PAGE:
Track 3. In My Time Of Dying.
This bluesy rocker of a song is my personal fave on the first album of the 2 albums we have here. It’s also the longest track on the double album. In some ways it’s a bit like the material they wrote for their classic 2nd album with how it changes it’s direction, and the combination of rock and blues, it carries a bit of weight to it as well.
The song was penned by all 4 members of the band and in all respects sees the band back to their very best. They performed the song live during their 1975/76 tours and both Page and Plant also performed it with other bands much later after the band had disbanded. The song is a very high contender for top spot on the album.
Track 4. Houses Of The Holy.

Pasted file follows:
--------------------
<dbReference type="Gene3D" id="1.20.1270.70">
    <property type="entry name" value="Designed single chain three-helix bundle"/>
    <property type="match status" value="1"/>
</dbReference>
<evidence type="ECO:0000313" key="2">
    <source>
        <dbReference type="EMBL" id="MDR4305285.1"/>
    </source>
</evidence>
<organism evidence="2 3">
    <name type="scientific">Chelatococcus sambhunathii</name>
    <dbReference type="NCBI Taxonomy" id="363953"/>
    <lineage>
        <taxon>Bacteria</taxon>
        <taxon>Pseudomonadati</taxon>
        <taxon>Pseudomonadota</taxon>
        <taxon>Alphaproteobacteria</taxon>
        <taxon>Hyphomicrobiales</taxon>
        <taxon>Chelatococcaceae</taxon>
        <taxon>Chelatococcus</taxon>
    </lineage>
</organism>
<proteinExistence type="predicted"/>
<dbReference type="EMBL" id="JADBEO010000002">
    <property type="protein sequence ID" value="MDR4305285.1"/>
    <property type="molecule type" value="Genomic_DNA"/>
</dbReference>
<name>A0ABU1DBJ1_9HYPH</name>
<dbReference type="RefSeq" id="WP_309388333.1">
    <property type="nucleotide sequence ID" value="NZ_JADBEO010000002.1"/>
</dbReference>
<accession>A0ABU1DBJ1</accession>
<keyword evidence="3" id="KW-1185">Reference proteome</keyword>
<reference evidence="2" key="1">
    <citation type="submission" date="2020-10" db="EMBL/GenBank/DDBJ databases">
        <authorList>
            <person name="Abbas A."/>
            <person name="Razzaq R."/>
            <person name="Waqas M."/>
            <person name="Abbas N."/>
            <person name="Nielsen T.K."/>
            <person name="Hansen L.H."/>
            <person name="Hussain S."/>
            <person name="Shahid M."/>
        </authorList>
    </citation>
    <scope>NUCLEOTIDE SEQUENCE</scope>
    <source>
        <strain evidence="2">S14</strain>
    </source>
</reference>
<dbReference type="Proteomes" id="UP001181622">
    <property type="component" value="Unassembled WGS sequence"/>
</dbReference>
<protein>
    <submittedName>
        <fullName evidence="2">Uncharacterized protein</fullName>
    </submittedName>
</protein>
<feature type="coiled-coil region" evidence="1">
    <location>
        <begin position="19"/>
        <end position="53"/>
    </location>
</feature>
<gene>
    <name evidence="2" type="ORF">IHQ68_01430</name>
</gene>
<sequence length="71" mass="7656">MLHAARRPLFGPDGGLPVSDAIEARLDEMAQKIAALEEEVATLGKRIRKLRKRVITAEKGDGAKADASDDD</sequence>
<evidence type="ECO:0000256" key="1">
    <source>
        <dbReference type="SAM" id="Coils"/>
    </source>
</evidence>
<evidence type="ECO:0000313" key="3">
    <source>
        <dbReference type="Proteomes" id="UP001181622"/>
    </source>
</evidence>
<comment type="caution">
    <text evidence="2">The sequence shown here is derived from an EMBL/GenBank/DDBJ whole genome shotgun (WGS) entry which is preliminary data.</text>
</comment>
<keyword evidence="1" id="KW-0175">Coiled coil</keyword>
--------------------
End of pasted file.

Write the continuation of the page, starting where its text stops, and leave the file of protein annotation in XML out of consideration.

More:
Recorded at the Electric Lady Studios in June 1972 is another of the earlier written songs the band used to make up this particular album. “Houses Of The Holy” was originally intended to be the title track on their previous album. It’s claimed that at the time that they could not fit it on the album. Just how on earth can you miss out the albums title track one has to wonder?.
Maybe the band never felt the track was strong to represent that album. But in reality this song is not that bad at all, and is better than some of the tracks on Houses Of The Holy which in my own opinion, should never of been on their in the first place.
The song was penned by Page & Plant and has quite a funky guitar riff with some interesting jazzy chords thrown into its equation, and has a great up-tempo feel and mood about it.
Track 5. Trampled Under Foot.
Another bit of funk that features John Paul Jones on the clavinet. Jones credited the inspiration and beat of the song to Stevie Wonder and got it from his song 1972 hit “Superstition“. The song was penned by Jones, Page & Plant and once again Plant’s lyrics are sexual references based around a car and its parts. Plant got his inspiration for the lyrics from Robert Johnson’s 1936 blues song entitled “Terraplane Blues” which is about a classic car.